A Q&A with CIO Novlet Mattis

Novlet Palmer Mattis is Orlando Health’s chief information officer. Novlet provides executive leadership for information technology and systems that advance clinical and business strategies and optimize operational processes.

She earned a bachelor’s in business administration from Howard University and an MBA from George Washington University, both in Washington, D.C. She is a Certified Healthcare CIO through the College of Healthcare Information Management Executives (CHIME).


Q1: Since the time you started in healthcare, what is the biggest change you’ve seen?  

The dependence of healthcare operations on technology automation.


Q2: In your field, what is a current industry trend you’re seeing and how does it compare to your own work?

Digitization (e.g., apps, telemedicine and virtual care, and artificial intelligence) and consumerism.  Consumerism plus an expectation of price transparency and value-based care means that innovation and growth are vital for Orlando Health to remain competitive.   


Q3: Tell us a little about your background. Where did you work before coming to Orlando Health? 

My career has been focused on healthcare for the past 15 years. Before joining Orlando Health in January 2018, I held similar leadership roles at other major healthcare systems. For example, I was the vice president of information technology, supporting more than 125 hospitals across the U.S., as well as international joint ventures, at Ascension Information Services in St. Louis. At Rex Healthcare in Raleigh, N.C., I was vice president of information technology and chief information officer; and at Seton, an Austin, Texas-based healthcare network that operates more than 100 clinical locations, I served as program director and Dell practice executive. Beyond healthcare enterprises, I held management roles at technology companies including Dell Global Services, Lucent Technologies and AT&T.


Q4: Why is Orlando Health moving to a Comprehensive Health Record (CHR) system? 

The growing need for system efficiency and simplicity to improve our operations. This is the reason why. In many ways, a fully integrated health record will allow for better service to patients, vendors and all others involved with Orlando Health.  (For example, with billing, a single consumer portal, and a smoother flow of the patient’s journey through the care continuum.) The single platform Epic provides will enhance the experience of physicians and clinicians as well. Meeting this need requires an integration of clinical and administrative integration processes, which a comprehensive health record enables.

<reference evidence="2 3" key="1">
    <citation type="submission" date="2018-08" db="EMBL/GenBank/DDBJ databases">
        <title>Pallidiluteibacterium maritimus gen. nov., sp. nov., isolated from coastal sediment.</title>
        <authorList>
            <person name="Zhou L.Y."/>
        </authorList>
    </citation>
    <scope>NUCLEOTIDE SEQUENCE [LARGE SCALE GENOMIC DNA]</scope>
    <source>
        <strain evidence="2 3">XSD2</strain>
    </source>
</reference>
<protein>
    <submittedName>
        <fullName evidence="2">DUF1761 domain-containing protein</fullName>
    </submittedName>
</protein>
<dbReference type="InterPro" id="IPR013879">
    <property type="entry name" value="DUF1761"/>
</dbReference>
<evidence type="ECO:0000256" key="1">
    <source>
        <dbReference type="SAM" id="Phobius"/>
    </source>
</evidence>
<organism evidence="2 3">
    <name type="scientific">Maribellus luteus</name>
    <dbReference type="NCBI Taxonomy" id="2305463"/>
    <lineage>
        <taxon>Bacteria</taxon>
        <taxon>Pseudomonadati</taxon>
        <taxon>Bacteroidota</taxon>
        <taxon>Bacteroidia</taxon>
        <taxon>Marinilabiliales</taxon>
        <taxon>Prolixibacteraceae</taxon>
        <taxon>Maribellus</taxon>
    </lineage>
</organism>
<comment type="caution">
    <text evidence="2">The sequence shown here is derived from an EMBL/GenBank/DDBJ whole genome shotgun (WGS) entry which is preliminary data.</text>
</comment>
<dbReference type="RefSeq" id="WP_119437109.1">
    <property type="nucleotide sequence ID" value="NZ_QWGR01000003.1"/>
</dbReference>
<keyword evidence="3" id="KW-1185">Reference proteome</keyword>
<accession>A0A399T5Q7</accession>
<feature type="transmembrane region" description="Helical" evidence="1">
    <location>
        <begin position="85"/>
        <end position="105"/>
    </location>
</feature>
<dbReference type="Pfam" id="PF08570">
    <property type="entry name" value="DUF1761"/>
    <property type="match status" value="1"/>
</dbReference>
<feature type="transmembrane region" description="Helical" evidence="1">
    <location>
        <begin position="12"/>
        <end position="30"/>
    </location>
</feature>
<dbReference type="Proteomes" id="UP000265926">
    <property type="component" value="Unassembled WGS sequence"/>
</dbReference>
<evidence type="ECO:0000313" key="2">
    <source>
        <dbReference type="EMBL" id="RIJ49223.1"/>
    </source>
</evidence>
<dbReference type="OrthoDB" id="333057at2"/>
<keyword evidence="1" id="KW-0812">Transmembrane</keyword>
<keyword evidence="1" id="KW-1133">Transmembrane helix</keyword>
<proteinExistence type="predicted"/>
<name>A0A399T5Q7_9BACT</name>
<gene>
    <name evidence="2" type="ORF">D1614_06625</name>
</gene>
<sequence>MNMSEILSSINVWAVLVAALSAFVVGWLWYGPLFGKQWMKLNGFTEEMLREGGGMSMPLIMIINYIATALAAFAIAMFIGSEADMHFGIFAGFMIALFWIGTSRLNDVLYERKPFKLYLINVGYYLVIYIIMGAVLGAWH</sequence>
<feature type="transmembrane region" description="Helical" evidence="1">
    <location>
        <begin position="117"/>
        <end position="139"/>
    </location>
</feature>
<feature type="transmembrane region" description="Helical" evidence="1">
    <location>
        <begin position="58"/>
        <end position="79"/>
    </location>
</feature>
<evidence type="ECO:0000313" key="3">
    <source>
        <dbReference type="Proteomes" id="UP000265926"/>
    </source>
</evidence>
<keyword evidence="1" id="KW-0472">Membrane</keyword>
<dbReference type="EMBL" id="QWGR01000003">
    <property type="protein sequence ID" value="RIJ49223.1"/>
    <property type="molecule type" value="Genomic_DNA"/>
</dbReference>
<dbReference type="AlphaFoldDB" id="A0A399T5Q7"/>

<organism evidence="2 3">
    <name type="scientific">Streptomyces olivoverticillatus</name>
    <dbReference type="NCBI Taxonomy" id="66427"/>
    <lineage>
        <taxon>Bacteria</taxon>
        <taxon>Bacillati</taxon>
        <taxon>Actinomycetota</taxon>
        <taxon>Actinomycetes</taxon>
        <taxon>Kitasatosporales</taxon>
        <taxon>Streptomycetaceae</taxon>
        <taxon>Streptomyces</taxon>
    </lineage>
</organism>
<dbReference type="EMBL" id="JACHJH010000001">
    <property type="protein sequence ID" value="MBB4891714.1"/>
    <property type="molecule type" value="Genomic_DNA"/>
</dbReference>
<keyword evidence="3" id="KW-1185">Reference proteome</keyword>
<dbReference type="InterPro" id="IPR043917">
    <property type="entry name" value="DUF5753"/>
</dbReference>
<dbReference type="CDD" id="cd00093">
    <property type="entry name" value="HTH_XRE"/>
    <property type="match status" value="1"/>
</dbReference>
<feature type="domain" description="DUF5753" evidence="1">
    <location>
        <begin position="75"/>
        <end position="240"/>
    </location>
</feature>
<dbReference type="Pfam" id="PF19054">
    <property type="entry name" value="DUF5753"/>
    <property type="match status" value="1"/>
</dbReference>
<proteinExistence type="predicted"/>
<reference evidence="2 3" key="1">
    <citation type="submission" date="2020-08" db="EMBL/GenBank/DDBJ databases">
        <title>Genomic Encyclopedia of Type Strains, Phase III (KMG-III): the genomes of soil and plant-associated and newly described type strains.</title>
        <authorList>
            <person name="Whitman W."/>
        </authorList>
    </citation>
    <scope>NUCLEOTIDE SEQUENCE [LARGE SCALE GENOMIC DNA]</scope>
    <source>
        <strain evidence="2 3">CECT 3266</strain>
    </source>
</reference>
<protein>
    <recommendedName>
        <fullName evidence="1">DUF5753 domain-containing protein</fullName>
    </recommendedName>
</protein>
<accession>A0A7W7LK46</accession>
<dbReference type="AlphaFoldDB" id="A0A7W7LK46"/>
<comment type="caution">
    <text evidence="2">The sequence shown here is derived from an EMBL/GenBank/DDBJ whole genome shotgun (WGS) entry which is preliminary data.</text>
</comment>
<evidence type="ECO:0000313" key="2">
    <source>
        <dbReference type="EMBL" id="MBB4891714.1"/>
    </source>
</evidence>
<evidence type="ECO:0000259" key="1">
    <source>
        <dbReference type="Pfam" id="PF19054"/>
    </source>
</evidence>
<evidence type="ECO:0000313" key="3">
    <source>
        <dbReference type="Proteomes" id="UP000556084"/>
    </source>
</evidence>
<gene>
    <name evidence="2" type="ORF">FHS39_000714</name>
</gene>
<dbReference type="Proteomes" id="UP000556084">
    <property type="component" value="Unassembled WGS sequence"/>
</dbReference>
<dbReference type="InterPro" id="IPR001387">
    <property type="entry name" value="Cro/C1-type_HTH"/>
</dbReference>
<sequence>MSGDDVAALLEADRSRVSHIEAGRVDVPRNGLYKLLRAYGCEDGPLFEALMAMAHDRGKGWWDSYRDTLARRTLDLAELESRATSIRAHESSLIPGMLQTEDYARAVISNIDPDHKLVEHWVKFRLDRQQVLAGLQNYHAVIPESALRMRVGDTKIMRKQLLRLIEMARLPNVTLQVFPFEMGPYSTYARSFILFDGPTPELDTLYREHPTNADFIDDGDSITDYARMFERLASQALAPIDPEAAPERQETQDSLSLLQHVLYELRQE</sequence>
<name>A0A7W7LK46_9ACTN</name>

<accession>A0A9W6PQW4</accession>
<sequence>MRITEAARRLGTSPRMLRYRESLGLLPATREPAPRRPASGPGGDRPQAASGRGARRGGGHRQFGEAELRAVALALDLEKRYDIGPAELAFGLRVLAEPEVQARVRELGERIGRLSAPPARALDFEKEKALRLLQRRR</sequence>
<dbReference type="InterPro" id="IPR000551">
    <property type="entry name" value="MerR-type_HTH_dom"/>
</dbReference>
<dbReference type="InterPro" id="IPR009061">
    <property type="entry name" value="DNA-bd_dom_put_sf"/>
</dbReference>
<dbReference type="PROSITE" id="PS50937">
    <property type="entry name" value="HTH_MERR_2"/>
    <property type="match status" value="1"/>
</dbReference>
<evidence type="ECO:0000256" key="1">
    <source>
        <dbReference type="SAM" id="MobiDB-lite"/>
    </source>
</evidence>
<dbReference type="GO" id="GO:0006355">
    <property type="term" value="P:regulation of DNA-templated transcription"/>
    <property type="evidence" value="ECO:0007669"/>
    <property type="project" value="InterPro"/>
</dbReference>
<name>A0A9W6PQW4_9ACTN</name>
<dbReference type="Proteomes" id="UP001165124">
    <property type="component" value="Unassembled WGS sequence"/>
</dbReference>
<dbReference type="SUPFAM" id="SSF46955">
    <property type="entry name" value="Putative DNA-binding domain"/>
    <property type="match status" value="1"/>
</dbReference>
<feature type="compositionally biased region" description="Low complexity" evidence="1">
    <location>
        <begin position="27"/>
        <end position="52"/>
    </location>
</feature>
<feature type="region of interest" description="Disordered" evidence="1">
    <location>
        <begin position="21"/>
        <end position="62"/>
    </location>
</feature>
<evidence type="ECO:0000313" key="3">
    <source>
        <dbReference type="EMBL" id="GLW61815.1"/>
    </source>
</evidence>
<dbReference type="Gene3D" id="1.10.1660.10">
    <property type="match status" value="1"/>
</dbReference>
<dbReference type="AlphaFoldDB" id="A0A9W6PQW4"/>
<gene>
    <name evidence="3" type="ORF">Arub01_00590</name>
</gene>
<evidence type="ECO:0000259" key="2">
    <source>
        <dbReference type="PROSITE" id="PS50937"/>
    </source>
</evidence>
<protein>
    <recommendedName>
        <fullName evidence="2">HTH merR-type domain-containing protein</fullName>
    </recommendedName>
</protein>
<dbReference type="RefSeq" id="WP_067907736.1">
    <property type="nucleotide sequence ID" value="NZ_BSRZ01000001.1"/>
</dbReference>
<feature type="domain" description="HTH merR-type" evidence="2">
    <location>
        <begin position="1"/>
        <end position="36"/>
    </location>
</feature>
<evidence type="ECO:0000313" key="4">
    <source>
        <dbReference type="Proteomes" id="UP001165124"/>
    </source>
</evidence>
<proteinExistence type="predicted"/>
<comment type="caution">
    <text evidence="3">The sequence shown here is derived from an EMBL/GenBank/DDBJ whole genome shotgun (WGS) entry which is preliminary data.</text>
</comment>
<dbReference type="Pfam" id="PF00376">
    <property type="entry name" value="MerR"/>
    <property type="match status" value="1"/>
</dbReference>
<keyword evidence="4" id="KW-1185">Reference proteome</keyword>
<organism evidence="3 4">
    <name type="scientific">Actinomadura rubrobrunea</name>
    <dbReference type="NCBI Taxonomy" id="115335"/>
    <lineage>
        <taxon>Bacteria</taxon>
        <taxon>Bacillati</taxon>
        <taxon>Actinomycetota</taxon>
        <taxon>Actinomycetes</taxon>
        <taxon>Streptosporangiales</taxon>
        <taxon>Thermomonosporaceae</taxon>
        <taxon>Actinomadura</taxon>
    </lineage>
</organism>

Q5: How will a new CHR change the culture of OH team members? 

Implementing Epic has united many areas of Orlando Health in working to achieve this critical, long-term benefit to patients, the community and our hospital system. Through all the project work – from the selection of Epic to setting the direction for the project, to building and testing the new CHR – and the many events and wide spectrum of communication to support the project, it’s pretty evident that we are exemplifying a commitment to do what is best to engage physicians, providers and teams. No doubt, we’ve been making the implementation process joyful and inclusive, as well as transformational for Orlando Health.


Q6: How will a new CHR change the lives of OH patients? 

Most importantly, there will be a timely flow of the patient’s story across the care continuum. Providers and patients will have faster and more convenient access to patient information at any facility on the Epic system. The single consumer portal will be vital to simplifying, as well as improving access to information, which also will include more easily understandable billing data.


Q7: Anything else important you would like to share (that donors and/or patients should know)?  Recently, Orlando Health celebrated its centennial. The new CHR is our starting point for building on this proud legacy during the next 100 years. The innovation that comes with it encourages our vision of high physician quality scores sustained in the top decile statewide and nationally, and a Watson Health 100 Top Hospitals ranking. The new CHR will strengthen our ability to continue making Orlando Health the best place to give and receive care.


Q8: What is your favorite...:

App – In Touch Ministries, Inc. devotional app

Book – The Alchemist, by Paulo Coelho

City to Visit – San Diego

Color – Blue

Food – All things Jamaican

Guilty Pleasure – Shoes

Hobby –  Work

Quote – The heights by great men reached and kept were not attained by sudden flight, but they, while their companions slept, were toiling upward in the night.”  Henry Wadsworth Longfellow

Weekend Activity – Shopping and visiting with my grandkids


Q9: Three words to describe yourself:

a.     visionary

b.     pragmatic

c.     WYSIWYG


Q10: How did you make your first dollar?

Working in my mother’s store. I paid myself.


Q11: What are three unexpected items on your desk?

Strategy cards (outthinking the competition); A one-pager on positive actions based on those by Biblical prophets; 11 cents.  (Also unexpected: There’s no family picture.)


Q12: If you weren’t a doctor/nurse/administrator, what would you be?

A fashion buyer.

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